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-   -   How to insulate walls yourself (http://www.diychatroom.com/f97/how-insulate-walls-yourself-39141/)

EL_Russo 02-25-2009 12:22 PM

How to insulate walls yourself
 
Hey out there:

A friend has an old home that has no wall insulation, and I'm looking for DIY resources to foam or blow in wall insulation. Can someone steer me?


Thanks!
:thumbsup:
El_Russo

perpetualjon 02-25-2009 02:52 PM

Actually I would be curious about this one myself... I've got a few projects on my house where I want to re-insulate and would like to use foam but I also have a garage that is drywalled but has no insulation behind it. I'd like to avoid tearing out the drywall if I can by spraying the insulation but I'm not sure if this is the best idea as you can never be sure if you've made a complete covering...

jcalvin 02-25-2009 03:15 PM

you will have to access the cell either by the interior or the exterior. i have done it most of the time before i put up siding. drill a hole in the middle of each cell big enough to get the nozzle of the sprayer in. usually around a 2 hole. you also need to drill a small hole around a 3/4 in the bottom of the cell to allow the air to exit. they claim that without this hole, it is like blowing into a bowl full of flour, comes right back at ya. check the local supply stores for a rental blower. some of them will supply the blower if you buy so much insulation some won't. you can put the hole on the outside of the house or the inside. you will either have sheetrock to patch or siding to replace. if you have vinyl on the outside, you can pop it off and patch the holes later.

EL_Russo 02-25-2009 03:46 PM

wall insulation process
 
Cal:

So am I correct that the blow in is possible (rather than foam), and what are the tricks for not filling the room up with excessive insulation as it vents from the wall?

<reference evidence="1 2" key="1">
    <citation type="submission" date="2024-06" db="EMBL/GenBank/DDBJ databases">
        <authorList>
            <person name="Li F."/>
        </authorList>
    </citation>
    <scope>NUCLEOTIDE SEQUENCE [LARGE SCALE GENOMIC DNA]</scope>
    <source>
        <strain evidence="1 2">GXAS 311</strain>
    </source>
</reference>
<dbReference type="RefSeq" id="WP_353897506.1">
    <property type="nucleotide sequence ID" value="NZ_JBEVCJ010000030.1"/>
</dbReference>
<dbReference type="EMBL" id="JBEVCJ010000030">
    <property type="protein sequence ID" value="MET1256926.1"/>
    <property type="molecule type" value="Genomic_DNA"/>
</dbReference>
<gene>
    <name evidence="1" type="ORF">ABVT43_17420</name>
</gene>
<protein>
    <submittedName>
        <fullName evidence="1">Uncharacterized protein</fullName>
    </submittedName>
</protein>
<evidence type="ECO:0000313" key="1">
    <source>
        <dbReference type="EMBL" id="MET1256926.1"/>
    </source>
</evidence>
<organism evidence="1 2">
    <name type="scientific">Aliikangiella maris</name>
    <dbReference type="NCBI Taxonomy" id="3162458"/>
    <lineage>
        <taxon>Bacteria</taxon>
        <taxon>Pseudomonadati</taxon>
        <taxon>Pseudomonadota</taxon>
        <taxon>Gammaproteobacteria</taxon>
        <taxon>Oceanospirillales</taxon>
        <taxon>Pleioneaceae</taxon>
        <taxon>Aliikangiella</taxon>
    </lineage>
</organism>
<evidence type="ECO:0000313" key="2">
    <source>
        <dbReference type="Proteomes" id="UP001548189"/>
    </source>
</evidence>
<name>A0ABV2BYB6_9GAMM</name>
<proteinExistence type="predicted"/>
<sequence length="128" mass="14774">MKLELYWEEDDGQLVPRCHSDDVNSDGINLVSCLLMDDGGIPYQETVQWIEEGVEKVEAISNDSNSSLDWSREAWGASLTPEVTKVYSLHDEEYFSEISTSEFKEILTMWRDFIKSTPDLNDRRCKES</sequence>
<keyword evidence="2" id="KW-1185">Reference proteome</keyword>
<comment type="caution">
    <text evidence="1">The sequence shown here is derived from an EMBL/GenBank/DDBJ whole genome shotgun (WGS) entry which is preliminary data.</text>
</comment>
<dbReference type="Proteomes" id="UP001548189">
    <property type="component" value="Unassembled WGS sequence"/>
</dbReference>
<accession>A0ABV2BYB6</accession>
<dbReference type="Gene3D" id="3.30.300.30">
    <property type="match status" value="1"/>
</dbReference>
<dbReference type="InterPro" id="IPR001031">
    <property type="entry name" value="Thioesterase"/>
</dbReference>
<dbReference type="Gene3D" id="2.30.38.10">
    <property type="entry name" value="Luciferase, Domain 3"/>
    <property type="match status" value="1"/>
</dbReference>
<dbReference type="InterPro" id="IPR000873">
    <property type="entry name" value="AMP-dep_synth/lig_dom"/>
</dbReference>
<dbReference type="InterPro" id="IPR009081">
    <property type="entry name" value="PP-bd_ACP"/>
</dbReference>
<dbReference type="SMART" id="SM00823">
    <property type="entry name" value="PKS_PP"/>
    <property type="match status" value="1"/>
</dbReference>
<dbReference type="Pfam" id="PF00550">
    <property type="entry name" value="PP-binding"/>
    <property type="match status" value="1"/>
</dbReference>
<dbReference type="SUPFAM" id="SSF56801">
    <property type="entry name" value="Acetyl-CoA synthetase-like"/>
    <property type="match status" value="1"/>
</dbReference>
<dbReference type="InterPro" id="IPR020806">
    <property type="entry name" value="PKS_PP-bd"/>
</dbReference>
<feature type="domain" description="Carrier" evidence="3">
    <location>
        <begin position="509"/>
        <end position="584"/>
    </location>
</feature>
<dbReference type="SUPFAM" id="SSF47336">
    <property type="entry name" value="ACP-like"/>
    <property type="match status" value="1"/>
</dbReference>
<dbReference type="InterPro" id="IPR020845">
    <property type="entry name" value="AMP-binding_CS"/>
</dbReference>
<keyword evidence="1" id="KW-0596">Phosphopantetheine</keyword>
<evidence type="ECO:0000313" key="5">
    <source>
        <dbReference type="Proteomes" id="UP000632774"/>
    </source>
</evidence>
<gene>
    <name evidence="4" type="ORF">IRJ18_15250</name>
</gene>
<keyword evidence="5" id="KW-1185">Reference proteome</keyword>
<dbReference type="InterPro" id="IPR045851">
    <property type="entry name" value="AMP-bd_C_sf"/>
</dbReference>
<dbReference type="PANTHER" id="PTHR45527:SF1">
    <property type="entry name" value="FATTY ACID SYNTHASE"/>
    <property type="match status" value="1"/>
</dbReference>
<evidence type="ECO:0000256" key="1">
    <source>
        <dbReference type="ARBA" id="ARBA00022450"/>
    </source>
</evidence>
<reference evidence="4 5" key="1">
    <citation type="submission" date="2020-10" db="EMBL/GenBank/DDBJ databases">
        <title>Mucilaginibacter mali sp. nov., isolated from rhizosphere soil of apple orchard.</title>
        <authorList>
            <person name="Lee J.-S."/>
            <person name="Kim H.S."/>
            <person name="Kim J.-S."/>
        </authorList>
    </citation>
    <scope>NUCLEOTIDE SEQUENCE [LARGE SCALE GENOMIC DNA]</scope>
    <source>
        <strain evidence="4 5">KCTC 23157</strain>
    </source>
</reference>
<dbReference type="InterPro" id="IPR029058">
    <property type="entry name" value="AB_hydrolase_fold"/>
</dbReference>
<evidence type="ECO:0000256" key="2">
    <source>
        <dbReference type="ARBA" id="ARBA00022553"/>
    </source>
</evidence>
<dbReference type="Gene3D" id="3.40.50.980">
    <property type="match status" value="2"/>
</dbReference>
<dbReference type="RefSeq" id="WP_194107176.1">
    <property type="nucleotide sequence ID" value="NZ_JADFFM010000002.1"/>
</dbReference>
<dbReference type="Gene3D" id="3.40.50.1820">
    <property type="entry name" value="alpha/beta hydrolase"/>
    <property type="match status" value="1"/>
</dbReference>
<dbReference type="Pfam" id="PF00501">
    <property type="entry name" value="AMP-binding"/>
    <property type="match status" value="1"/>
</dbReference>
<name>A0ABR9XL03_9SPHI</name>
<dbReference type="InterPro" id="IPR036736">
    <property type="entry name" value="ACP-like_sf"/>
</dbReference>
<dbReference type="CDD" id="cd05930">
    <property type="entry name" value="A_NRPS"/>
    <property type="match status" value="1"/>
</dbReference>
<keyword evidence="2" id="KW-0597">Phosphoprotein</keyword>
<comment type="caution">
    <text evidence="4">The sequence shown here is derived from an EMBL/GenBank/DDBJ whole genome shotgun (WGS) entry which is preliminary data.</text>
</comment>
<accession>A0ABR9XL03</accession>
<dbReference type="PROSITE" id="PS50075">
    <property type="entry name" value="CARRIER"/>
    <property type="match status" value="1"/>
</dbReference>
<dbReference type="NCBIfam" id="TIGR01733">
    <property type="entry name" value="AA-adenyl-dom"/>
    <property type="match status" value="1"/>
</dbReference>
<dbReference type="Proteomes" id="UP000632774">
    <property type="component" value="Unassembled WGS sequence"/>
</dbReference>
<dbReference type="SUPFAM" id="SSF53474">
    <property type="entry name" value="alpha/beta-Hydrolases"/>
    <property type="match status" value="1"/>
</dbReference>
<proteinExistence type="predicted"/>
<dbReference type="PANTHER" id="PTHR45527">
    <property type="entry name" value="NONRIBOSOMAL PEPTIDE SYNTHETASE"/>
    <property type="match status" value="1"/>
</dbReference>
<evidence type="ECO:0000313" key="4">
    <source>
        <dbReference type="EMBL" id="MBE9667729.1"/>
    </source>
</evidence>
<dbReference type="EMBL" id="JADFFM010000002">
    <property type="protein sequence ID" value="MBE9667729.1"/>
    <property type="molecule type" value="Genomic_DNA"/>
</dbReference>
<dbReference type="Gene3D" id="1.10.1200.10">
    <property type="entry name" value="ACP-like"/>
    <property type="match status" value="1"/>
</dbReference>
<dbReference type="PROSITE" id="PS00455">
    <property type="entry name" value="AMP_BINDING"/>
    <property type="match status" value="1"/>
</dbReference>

(I could envision a second person holdling a leaf blower type of back over the vent hole or somehting similar).

Thanks again:yes:
-El_Russo

jcalvin 02-25-2009 05:55 PM

just make sure that your vent hole is around 3/4 inch. there may even be a suggested size hole in the paperwork that comes with the blower. you will get some to come out of the hole but it is negligable. if you are worried about it, get someone to hold a piece of screen over the hole, but from my experience, the exhaust is the least of the messy part. there is usually some insulation that will come out of the big hole at the top as it is finishing the fill. you will have to be careful when blowing insulation as to avoid possibly "pressurizing" the cell and causing nail pops in the drywall.

the biggest trick is buying a good respirator and if you are living there, possibly think about finding another place to sleep for the night if your are doing it from the inside of the house.

Sandra20 01-04-2011 04:45 PM

we used foam insulation for our house and its such a difference from before

jimmyfloyd 01-04-2011 05:04 PM

I have been contemplating this as well. we have the old asbestos or asphault shingles in the house, but looking at how they are installed, I should be able to remove the top and bottom rows without issue. The aluminum siding on the second floor will be a treat though.

Does the top hole need to be all the way at the top of the cavity, or could it be like 12" down from the top?

Jackofall1 01-04-2011 05:09 PM

Just a question if you are filling with insulation say from the top, and the vent hole is at the bottom, once the insulation covers the bottom hole, which would happen quickly, then where would the air go.

I would think that a vent hole at the top would be the place to put it.

jimmyfloyd 01-04-2011 05:20 PM

Quote:

Originally Posted by Jackofall1 (Post 562806)
Just a question if you are filling with insulation say from the top, and the vent hole is at the bottom, once the insulation covers the bottom hole, which would happen quickly, then where would the air go.

I would think that a vent hole at the top would be the place to put it.


You only have to worry about the air getting trapped below the insulation. Once that air has been pushed out (The insulation reaches the bottom) then there is no more trapped air to worry about.

Jackofall1 01-04-2011 05:23 PM

Actually I think it would make sense to have a vent on top and bottom


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